Are they legally binding?
For a document to be legally binding in English law it must be sufficiently ‘certain’ (ie clearly set out the key intentions of the parties, eg the object of the transaction, price, term etc), and it must not merely be an "agreement to agree".
Heads of agreement would not normally be legally binding as they would usually not be sufficiently "certain". This is because in general a heads of agreement will not set out in full all the terms of the transaction, will state items that require further discussion and will not contain sufficient agreement or precise terms to be considered certain. However, it should be borne in mind that a document which contains extensive detail as to a transaction and its terms may (at least in the absence of specific provisions stating its non legally binding status) constitute a legally binding agreement.
There are also circumstances where an agreement to agree can be enforceable, at least in so far as requiring the parties to it to use their best endeavours to come to an agreement (although they would not actually be required to enter into a specific agreement).
Therefore, in order to reduce the possibility of a heads of agreement being held to be binding, it should clearly state that it is subject to contract and include a clause which states that it is not intended to be legally binding.
In rare cases the courts have found Heads of Terms to be legally binding. In order to mitigate the risk of binding agreements arising out of pre-contractual negotiations, the parties are advised to ensure that (a) the Heads of Terms do not include the final or material terms, but contain a clear statement that the parties do not intend to be legally bound (except where expressly provided) and (b) neither party says or does anything during the course of negotiations that could be construed as demonstrating an intention to create legal relations eg performance of their obligations prior to execution of the full agreement.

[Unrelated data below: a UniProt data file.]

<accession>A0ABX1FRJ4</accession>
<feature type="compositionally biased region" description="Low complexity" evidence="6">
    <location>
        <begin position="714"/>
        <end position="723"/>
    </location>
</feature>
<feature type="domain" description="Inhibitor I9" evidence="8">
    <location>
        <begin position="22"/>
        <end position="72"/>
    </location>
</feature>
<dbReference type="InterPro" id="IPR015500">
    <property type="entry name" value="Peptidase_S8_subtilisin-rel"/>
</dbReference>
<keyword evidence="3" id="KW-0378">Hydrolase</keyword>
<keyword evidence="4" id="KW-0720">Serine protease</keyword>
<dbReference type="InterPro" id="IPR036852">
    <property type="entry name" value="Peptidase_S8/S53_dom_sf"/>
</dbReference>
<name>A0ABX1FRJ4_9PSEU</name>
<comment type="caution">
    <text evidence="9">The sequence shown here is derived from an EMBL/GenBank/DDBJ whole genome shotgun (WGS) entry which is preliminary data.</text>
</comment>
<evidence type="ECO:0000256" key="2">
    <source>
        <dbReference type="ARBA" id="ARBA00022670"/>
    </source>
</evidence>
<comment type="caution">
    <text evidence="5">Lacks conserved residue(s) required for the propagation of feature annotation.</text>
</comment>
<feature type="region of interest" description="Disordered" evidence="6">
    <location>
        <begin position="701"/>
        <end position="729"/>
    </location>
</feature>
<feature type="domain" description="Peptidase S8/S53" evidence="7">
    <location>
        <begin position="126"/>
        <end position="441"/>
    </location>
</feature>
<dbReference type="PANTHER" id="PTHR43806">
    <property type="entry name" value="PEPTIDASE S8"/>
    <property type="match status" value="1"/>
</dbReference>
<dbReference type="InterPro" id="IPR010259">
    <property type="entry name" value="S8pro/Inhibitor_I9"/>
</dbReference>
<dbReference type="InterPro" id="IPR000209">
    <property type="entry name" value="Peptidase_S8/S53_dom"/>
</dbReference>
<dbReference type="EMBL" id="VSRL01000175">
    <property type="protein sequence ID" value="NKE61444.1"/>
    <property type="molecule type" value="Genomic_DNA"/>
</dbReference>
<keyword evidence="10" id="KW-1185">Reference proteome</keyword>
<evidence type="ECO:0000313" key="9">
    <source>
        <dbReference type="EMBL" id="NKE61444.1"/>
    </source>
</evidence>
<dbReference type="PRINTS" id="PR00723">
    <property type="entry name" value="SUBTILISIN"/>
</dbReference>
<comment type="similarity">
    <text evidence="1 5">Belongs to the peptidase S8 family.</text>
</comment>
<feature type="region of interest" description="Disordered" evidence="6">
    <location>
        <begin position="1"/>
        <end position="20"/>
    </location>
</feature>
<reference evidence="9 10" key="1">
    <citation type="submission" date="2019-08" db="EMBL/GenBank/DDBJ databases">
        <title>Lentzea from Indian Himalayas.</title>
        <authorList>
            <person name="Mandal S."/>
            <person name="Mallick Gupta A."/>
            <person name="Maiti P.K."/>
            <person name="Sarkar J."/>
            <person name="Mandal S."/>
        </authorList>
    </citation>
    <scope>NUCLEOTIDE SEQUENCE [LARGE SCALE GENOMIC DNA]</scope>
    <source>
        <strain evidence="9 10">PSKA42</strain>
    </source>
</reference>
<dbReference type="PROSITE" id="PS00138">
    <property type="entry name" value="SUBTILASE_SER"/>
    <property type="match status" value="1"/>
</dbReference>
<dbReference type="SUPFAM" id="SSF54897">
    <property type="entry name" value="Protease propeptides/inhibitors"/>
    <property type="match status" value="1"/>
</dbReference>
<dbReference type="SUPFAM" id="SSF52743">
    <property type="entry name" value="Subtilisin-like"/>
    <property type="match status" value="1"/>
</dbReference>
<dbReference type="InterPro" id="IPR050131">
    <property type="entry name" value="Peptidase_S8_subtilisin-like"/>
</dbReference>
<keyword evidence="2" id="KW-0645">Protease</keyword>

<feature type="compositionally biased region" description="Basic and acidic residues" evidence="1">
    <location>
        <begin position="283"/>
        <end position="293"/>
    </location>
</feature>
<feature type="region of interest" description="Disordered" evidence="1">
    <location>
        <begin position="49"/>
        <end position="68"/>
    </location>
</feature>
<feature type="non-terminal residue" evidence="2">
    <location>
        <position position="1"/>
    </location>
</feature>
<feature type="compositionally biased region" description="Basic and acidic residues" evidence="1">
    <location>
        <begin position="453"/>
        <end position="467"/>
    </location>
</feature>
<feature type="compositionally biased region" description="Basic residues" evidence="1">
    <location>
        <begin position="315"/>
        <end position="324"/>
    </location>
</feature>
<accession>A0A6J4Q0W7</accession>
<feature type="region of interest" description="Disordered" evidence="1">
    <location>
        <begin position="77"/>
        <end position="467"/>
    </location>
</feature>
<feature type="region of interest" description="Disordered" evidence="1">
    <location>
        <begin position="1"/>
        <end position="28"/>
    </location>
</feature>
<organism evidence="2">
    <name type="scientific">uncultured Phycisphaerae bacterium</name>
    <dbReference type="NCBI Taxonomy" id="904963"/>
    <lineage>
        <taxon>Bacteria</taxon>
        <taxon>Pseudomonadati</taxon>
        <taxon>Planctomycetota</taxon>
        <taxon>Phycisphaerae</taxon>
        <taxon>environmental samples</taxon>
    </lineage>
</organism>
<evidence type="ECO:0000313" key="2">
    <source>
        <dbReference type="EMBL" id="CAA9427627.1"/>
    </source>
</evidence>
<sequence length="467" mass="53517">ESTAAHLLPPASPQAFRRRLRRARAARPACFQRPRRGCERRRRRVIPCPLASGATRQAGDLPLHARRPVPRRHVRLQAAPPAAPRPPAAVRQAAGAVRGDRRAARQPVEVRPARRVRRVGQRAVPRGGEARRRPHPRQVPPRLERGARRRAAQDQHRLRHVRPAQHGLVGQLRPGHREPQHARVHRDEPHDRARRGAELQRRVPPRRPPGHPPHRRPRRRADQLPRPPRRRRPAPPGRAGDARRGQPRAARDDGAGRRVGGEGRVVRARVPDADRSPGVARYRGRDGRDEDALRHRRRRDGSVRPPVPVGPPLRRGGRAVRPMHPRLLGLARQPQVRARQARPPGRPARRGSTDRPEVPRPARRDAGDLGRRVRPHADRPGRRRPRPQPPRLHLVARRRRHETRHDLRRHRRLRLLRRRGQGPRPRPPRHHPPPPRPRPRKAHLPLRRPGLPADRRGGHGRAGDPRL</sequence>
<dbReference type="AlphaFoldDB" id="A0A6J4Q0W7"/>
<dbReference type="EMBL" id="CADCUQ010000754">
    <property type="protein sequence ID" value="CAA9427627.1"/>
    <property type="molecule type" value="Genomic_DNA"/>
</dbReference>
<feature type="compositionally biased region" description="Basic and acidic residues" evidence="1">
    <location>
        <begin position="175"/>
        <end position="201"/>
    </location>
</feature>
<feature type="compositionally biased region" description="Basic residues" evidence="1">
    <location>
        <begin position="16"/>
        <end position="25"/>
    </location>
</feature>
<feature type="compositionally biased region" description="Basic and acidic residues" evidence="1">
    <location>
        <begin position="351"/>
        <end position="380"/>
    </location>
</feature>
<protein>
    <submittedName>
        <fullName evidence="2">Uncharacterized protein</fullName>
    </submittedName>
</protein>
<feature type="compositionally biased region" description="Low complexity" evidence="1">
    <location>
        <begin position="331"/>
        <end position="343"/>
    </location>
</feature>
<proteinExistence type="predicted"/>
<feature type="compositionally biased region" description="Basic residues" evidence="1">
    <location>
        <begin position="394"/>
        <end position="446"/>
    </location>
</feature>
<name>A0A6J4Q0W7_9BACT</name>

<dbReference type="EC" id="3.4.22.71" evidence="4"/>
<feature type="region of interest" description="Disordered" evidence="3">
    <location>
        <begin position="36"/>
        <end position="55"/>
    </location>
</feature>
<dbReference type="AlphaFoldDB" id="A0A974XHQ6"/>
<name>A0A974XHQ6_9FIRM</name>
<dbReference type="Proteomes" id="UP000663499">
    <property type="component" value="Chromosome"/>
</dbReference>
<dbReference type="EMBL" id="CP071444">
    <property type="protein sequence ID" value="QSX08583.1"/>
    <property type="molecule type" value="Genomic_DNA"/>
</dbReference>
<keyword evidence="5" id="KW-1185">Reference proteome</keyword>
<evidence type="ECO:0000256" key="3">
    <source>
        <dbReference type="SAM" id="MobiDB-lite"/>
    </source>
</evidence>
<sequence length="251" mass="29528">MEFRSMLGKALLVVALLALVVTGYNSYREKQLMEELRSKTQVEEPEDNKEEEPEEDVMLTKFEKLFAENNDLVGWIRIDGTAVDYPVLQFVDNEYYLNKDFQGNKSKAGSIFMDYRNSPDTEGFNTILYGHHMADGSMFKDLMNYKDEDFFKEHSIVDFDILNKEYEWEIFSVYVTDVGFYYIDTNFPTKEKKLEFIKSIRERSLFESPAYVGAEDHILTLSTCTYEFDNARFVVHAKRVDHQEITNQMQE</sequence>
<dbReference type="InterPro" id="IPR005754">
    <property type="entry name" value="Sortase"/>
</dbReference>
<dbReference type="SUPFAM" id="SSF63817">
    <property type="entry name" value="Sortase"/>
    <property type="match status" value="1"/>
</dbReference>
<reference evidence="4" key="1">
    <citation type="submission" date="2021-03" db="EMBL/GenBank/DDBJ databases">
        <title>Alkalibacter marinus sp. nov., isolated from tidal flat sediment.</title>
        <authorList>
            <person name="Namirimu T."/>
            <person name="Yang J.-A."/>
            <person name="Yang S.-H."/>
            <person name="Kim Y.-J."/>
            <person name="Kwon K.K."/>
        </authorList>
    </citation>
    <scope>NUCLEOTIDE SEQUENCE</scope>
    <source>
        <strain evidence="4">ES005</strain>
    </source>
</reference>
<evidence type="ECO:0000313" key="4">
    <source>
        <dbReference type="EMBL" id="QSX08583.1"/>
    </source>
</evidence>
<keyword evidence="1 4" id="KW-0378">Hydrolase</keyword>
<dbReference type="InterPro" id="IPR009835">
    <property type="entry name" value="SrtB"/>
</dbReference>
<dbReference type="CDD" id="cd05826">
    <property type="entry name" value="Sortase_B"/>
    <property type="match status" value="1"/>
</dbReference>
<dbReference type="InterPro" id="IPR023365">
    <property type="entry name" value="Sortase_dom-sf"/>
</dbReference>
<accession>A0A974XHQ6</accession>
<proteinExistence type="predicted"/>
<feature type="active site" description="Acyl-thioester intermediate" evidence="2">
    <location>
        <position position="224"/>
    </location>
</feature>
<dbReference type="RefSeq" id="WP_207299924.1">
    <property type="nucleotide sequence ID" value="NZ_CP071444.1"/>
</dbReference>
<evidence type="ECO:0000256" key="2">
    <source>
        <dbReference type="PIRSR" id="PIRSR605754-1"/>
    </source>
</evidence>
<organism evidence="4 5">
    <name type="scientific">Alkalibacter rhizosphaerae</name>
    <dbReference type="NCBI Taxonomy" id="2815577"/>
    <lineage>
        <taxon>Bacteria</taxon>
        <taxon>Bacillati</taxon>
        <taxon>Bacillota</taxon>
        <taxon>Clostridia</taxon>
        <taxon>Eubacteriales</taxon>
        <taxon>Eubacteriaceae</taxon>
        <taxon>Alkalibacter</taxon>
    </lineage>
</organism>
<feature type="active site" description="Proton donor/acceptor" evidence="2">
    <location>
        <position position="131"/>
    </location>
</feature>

Where heads of agreement contain confidentiality and/or exclusivity arrangements or arrangements with respect to costs (eg break fees), it is usual to state that only these particular clauses (and any governing law/jurisdiction clause) are intended to be legally binding.
Impact on third party rights
Heads of agreement may in some instances provide a useful statement to third parties of the key terms of the proposed deal. If the terms of the heads of agreement are certain and held to be legally binding, then under the Contracts (Rights of Third Parties) Act 1999, if a term expressly provides that a third party has the right to enforce the term, or if such term purports to confer a benefit on a third party, then the third party may have a right to enforce the term.
If the parties do not intent to grant a right to any third parties, then they should expressly exclude this Act.
What are the consequences of breach?
In the event that a party breaches the terms of a legally binding heads of agreement, the other party may be entitled to damages to compensate him, provided he can show loss caused by the breach, in the same way as for any other breach of contract.
Can heads of agreement have any tax implications?
Heads of agreement serve a valuable purpose of setting out the commercial reasons for the transaction, especially those that are tax driven. This might assist the parties in avoiding any potential tax avoidance challenges.
The signing of heads of agreement may sometimes be considered as amounting to an "arrangement" for the disposal of the target company under the UK tax laws. This would prevent the seller from taking advantage of relieving the tax losses by surrendering such losses to or from the seller’s group companies.